Brain tumors are not rare. In the United States, nearly 11,000 new patients were seen in 1976.1 This number can be expected to increase as systemic cancers are controlled more effectively and as longevity is prolonged. Most patients with primary or metastatic brain tumors are treated by surgery, glucocorticoid "decompression," radiotherapy, or chemotherapy—alone or in various combinations. The therapeutic yield from surgery alone has reached its zenith. While radiotherapy prolongs survival, and radiosensitizers such as metronidazole may add to its efficacy,2,3 it seems likely that further advances in the treatment of brain tumors will come from chemotherapy. To date, chemotherapy of brain tumors has been disappointing, to say the least.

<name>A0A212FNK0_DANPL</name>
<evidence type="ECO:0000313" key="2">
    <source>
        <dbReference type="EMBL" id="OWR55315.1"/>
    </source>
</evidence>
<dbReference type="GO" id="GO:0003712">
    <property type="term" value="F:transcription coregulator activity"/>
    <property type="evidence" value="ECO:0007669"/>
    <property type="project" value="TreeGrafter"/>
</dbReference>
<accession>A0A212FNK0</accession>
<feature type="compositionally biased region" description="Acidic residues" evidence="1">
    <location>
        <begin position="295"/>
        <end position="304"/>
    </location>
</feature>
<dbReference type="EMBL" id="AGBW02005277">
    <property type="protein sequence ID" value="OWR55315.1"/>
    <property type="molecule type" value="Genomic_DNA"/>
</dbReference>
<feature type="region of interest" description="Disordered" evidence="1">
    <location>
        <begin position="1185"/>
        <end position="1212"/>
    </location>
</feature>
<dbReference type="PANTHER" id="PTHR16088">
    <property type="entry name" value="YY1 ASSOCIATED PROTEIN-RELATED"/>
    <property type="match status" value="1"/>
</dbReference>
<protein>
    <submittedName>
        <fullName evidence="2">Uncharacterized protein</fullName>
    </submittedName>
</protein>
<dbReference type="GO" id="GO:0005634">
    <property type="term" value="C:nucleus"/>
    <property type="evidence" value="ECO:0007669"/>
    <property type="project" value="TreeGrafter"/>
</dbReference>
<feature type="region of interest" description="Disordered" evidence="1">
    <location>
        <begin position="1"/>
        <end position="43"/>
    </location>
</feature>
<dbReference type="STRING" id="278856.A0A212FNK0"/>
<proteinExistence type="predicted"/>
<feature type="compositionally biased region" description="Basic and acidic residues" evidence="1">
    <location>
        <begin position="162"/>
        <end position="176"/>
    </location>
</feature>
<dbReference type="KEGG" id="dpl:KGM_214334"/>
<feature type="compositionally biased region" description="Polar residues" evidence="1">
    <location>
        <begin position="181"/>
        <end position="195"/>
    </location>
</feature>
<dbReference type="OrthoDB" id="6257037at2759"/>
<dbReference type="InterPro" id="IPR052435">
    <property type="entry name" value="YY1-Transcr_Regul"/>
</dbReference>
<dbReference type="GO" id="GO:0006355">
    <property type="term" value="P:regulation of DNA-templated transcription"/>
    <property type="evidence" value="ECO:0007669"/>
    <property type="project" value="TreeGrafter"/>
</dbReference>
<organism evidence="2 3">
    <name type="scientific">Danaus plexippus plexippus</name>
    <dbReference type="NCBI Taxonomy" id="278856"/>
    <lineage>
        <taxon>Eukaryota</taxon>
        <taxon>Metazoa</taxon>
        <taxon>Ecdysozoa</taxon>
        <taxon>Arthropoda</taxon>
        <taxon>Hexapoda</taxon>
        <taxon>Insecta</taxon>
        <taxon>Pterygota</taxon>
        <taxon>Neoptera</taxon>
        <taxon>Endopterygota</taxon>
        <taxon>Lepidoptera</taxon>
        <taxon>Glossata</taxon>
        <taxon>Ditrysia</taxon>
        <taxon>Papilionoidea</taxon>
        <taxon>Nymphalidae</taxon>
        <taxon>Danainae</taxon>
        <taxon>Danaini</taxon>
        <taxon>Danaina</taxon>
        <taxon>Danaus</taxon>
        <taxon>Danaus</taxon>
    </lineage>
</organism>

Most oncologists assume that to be useful for brain tumor chemotherapy a drug must be lipid soluble, be unionized at physiologic pH, and be of relatively small molecular size in order to enter the brain from the
Vick NA, Khandekar JD, Bigner DD. Chemotherapy of Brain Tumors: The "Blood-Brain Barrier" Is Not a Factor. Arch Neurol. 1977;34(9):523–526. doi:10.1001/archneur.1977.00500210025002
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